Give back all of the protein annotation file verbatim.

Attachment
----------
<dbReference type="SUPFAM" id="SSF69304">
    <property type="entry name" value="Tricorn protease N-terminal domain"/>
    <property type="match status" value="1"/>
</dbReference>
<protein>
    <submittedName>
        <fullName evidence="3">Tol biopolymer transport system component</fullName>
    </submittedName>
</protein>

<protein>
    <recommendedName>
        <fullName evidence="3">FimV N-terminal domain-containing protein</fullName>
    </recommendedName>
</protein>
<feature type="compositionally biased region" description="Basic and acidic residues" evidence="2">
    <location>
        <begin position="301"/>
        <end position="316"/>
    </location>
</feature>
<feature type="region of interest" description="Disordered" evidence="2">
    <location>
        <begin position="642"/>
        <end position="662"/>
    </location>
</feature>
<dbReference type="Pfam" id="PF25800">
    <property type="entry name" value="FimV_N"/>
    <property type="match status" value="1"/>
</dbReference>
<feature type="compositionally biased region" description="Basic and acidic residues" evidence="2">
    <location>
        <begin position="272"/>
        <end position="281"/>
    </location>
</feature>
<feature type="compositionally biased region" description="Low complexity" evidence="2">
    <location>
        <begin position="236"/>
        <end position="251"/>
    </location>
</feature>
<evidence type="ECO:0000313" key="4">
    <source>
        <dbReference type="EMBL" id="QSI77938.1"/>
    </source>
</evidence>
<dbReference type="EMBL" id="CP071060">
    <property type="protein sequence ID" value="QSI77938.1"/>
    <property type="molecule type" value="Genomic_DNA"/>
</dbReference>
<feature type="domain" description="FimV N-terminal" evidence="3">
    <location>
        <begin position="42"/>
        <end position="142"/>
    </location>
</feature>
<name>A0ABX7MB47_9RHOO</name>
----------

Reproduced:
<dbReference type="SUPFAM" id="SSF69304">
    <property type="entry name" value="Tricorn protease N-terminal domain"/>
    <property type="match status" value="1"/>
</dbReference>
<protein>
    <submittedName>
        <fullName evidence="3">Tol biopolymer transport system component</fullName>
    </submittedName>
</protein>

<protein>
    <recommendedName>
        <fullName evidence="3">FimV N-terminal domain-containing protein</fullName>
    </recommendedName>
</protein>
<feature type="compositionally biased region" description="Basic and acidic residues" evidence="2">
    <location>
        <begin position="301"/>
        <end position="316"/>
    </location>
</feature>
<feature type="region of interest" description="Disordered" evidence="2">
    <location>
        <begin position="642"/>
        <end position="662"/>
    </location>
</feature>
<dbReference type="Pfam" id="PF25800">
    <property type="entry name" value="FimV_N"/>
    <property type="match status" value="1"/>
</dbReference>
<feature type="compositionally biased region" description="Basic and acidic residues" evidence="2">
    <location>
        <begin position="272"/>
        <end position="281"/>
    </location>
</feature>
<feature type="compositionally biased region" description="Low complexity" evidence="2">
    <location>
        <begin position="236"/>
        <end position="251"/>
    </location>
</feature>
<evidence type="ECO:0000313" key="4">
    <source>
        <dbReference type="EMBL" id="QSI77938.1"/>
    </source>
</evidence>
<dbReference type="EMBL" id="CP071060">
    <property type="protein sequence ID" value="QSI77938.1"/>
    <property type="molecule type" value="Genomic_DNA"/>
</dbReference>
<feature type="domain" description="FimV N-terminal" evidence="3">
    <location>
        <begin position="42"/>
        <end position="142"/>
    </location>
</feature>
<name>A0ABX7MB47_9RHOO</name>